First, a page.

900 PKD patients, families and friends raise $214,000 in the first Walk for PKD. Consortium for Renal Imaging Studies of PKD (CRISP) study begins as the first longitudinal study of PKD patients supported by the NIH.
  • 2001
    Strategic planning meeting for PKD co-sponsored with NIH occurred.
  • 2002
    ARPKD gene is discovered. Vasopressin receptor is identified as possible therapeutic target for PKD.
  • 2004
    Tolvaptan, which targets the vasopressin receptor and the first drug to potentially treat PKD, enters clinical trials.
  • 2005
    HALT clinical trial to study effects of blood pressure control in PKD patients begins.
  • 2006
    U.S. Senate passes first-ever National PKD Awareness Week Resolution to help promote the Walk for PKD.
  • 2007
    FDA (US Food and Drug Administration) and PKD Foundation workshop Clinical Trial Endpoints in PKD held.
  • 2008
    First PKD Foundation United on the Hill event is held in Washington D.C. to push for more federal funding for PKD research and to pass the Genetic Information Nondiscrimination Act (GINA). After a 13-year fight, GINA is passed by Congress and signed into law.
  • 2010
    PKDOC (PKD Outcomes Consortium) is formed to support using total kidney volume (TKV) as an endpoint for human clinical trials.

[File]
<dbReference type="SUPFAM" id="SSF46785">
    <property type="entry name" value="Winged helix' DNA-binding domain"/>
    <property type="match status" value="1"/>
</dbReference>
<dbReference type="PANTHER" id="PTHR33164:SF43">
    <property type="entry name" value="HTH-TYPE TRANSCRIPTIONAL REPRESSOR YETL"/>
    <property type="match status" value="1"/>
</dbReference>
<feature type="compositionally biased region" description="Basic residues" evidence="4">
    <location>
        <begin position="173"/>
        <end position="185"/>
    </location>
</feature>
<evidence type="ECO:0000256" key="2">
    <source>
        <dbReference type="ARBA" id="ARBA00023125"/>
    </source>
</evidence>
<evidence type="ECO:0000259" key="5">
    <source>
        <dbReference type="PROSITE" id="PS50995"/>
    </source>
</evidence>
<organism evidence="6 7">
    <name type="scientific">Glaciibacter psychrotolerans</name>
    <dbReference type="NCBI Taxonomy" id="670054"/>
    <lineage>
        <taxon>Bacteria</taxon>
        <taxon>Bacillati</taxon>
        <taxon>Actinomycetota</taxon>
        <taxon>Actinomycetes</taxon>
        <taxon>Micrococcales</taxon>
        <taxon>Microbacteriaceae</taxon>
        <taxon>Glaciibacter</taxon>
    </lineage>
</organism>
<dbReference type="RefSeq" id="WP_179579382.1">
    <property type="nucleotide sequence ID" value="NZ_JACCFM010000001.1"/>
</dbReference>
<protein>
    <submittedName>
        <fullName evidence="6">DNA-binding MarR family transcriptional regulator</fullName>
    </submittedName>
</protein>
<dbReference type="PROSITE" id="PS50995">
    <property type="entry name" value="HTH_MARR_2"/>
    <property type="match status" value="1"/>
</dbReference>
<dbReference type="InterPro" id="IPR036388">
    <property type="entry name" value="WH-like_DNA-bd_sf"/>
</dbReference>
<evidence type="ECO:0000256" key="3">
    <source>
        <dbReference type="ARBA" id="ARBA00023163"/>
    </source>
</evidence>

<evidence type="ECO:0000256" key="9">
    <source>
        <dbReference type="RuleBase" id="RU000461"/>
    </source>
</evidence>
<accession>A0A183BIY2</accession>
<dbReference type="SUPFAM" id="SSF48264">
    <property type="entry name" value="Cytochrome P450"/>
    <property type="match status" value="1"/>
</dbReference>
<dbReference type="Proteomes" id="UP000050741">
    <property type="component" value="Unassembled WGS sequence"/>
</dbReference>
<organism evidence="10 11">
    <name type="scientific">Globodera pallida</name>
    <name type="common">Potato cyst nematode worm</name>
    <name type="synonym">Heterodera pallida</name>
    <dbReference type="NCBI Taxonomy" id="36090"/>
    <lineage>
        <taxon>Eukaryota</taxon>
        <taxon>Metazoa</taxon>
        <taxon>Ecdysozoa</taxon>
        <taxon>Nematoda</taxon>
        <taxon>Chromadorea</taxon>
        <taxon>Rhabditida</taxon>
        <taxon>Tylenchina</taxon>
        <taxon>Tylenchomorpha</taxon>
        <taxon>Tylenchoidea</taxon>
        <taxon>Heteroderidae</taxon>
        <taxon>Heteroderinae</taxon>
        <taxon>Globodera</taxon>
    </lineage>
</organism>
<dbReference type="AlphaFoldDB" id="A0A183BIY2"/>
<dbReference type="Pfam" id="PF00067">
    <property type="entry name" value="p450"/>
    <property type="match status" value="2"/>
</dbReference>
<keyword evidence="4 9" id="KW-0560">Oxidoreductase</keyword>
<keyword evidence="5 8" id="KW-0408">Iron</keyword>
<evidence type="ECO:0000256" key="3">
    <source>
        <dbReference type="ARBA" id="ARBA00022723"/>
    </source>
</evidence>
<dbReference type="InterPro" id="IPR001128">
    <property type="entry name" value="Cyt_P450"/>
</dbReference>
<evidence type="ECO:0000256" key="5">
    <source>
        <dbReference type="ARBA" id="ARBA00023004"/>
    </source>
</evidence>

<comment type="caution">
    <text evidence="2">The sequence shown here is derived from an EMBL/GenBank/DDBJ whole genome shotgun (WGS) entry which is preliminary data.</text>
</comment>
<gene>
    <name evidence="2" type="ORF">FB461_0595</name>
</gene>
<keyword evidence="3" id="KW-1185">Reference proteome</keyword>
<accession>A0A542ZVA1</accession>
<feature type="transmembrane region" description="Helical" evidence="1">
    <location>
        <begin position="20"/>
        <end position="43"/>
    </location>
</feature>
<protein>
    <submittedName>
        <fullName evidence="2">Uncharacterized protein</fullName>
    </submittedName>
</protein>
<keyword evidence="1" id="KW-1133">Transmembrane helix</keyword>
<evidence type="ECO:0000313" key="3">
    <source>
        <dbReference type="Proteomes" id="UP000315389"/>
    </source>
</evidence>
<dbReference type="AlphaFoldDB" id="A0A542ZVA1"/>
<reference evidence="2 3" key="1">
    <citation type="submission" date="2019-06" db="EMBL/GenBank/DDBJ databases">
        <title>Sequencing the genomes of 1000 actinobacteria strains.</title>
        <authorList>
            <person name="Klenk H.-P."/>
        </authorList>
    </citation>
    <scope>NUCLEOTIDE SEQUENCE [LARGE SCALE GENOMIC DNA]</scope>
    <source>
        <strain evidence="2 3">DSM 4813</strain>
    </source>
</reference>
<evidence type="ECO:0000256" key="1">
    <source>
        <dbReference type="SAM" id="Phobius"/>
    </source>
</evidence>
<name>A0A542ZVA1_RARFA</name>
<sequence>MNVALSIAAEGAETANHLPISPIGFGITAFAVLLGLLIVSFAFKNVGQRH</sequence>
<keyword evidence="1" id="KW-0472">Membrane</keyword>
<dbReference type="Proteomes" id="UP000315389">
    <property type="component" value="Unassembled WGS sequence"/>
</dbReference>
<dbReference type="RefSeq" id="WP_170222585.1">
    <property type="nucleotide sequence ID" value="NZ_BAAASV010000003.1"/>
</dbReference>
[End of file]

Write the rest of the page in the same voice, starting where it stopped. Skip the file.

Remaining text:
• 2012
    PKD Foundation and FDA meet to discuss the PKDOC database analysis. Results of the TEMPO 3:4 clinical trial are presented at the American Society of Nephrology Kidney Week meeting.
  • 2013
    Tolvaptan, the first drug to show promise in treating PKD, is accepted for priority review by the FDA.
  • 2014
    PKDOC submits final qualification package for total kidney volume (TKV) to the FDA and European Medicines Agency (EMA). Fifteen two-year research grants awarded by PKDF for a total investment of $2.4 million. REPRISE, a phase 3b study of tolvaptan for adult patients with ADPKD by Otsuka, begins enrollment. Tolvaptan is approved in Japan as a treatment for ADPKD. Results of HALT-PKD clinical trials are presented at the American Society of Nephrology Kidney Week meeting.
  • 2015
    Tolvaptan is approved in Canada as a treatment for ADPKD. Five two-year PKD research fellowships are awarded by PKDF to rising star clinicians and scientists for a total investment of $500,000. FDA and EMA approve TKV as prognostic enrichment biomarker for use in clinical trial design. The Jared J. Grantham Research Fellowship is established with the American Society of Nephrologists (ASN) to support PKD-related research in perpetuity. PKD Foundation’s $500,000 investment is matched by $1.5 million from the ASN.
  • 2016
    Fifteen two-year research grants awarded by PKDF for a total investment of $2.4 million. ADPKD Biomarker Summit, sponsored by the PKD Foundation, is held to define the regulatory path for approval of novel therapeutic candidates for early treatment of PKD.
  • 2017
    Results of REPRISE (tolvaptan) clinical trial are released at ASN’s Kidney Week. According to results, tolvaptan reduced the rate of decline of kidney function by 35% over a 12-month period in ADPKD patients.
  • 2018
    Tolvaptan approved in the United States as the first treatment for ADPKD.
  • 2019
    First nationwide patient registry for people with ADPKD launched.
  • 2020
    Comprehensive Immunosuppressive Drug Coverage for Kidney Transplant Patients Act of 2019 passed.
  • 2022
    Centers of Excellence in ADPKD program launched.

Help us #endPKD

You can join our fight and help make a difference in the lives of millions of people with PKD.

Page last reviewed November 2022